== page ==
Tag Archives: translation

Fascinating Chinese Character of the Year 2012

In China, the character 微 (pronounced: wēi) has been chosen by some media in China as the character which encapsulates the year 2012. This character means tiny, small, micro and insignificant.

What do you think of these characters representing the year?

What do you think of these characters representing the year?

In China, the equivalent of Twitter is called 微博(micro-blogging; pronounced ‘wēibó’), which is powerful in breaking firewalls and has allowed the voice of the general public in China to be heard. A few Chinese idioms also carry this character. It may refer to people feeling ‘insignificant’ and powerless. It also refers to the selflessness of many ‘tiny’ people of China with their spirit of sacrifice. Continue reading

Screen shot 2012-10-06 at 17.36.17

Weekly Writing Challenge: Metaphors for Homesickness

Weekly Writing Challenge: Easy As Pie

The writing challenge last week was about metaphors and similes. The metaphors for homesickness sprang to my mind. Homesickness – 乡愁 (pronunciation: xiāng chóu)  - is a famous poem in the modern Chinese history, written in 1972 by the eminent poet YU Guangzhong 余光中.

Poet YU Guangzhong

This short poem employed 4 metaphors: stamp, ship-ticket, grave, strait. Continue reading

4 English film titles in Chinese to amuse you

In my last post, I showed 7 examples of English film titles in Chinese. Some have added meanings; some are lost in translation.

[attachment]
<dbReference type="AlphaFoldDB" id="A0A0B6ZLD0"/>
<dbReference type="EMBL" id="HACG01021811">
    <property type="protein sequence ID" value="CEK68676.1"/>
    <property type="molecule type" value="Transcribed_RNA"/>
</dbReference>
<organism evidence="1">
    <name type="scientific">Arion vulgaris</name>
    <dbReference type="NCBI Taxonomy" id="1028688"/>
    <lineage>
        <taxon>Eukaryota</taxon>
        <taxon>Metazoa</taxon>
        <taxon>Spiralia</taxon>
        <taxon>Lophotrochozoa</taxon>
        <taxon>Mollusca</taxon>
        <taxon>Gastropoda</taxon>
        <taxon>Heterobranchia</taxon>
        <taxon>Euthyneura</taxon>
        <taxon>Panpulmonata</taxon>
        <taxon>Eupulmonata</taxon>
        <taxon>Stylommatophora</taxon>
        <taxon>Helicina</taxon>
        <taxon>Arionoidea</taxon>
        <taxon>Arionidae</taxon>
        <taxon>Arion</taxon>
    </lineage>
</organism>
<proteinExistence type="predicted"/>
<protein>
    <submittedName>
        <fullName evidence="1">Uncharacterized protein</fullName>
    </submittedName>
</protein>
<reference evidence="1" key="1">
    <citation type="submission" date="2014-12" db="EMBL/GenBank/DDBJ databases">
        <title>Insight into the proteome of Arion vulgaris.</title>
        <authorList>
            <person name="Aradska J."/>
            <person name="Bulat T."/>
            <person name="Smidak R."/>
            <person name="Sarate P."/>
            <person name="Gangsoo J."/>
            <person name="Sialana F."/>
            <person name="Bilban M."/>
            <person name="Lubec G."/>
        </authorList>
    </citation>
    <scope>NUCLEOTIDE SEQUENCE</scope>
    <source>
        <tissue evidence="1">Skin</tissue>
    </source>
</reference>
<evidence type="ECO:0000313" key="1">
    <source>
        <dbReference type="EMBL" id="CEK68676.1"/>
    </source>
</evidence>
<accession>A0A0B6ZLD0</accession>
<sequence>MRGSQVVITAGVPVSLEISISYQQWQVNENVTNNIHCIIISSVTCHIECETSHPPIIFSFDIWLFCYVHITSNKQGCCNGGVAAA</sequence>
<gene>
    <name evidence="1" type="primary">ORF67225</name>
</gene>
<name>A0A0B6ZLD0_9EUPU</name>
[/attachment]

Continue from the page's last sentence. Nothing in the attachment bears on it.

My husband gave me an extra homework. ‘What about Up?’

Chinese film titles from English tend to be more explicit. A word ‘Up’ is a challenge. Chinese needs more than one syllable. Continue reading

7 interesting English film titles in Chinese

Today I saw a trailer of The Lady, a film about  Aung San Suu Kyi . However, the Chinese translation of the title is 以爱之名,翁山苏姬,which means ‘In the name of love,  Aung San Suu Kyi’. The  phrase ‘In the name of love’ added in Chinese was clearly not in the original.

Continue reading

This is a Chinese poem you can’t possibly perform

I learnt from Daily Post that April is the National Poetry Month in the USA.

“National Poetry Month is a month-long celebration of the art of poetry and American poets. ”

It immediately reminds me of a quirky Chinese poem, which may be of interest to you.

It is called ‘The Lion-Eating Poet in the Stone Den‘ (施氏食狮史), written by an accomplished Chinese linguist, Zhao  (or Chao) Yuanren (赵元任, 1892-1982). The poem uses just over 90 characters. However, all of them have only one sound – shi, in different tones.  Continue reading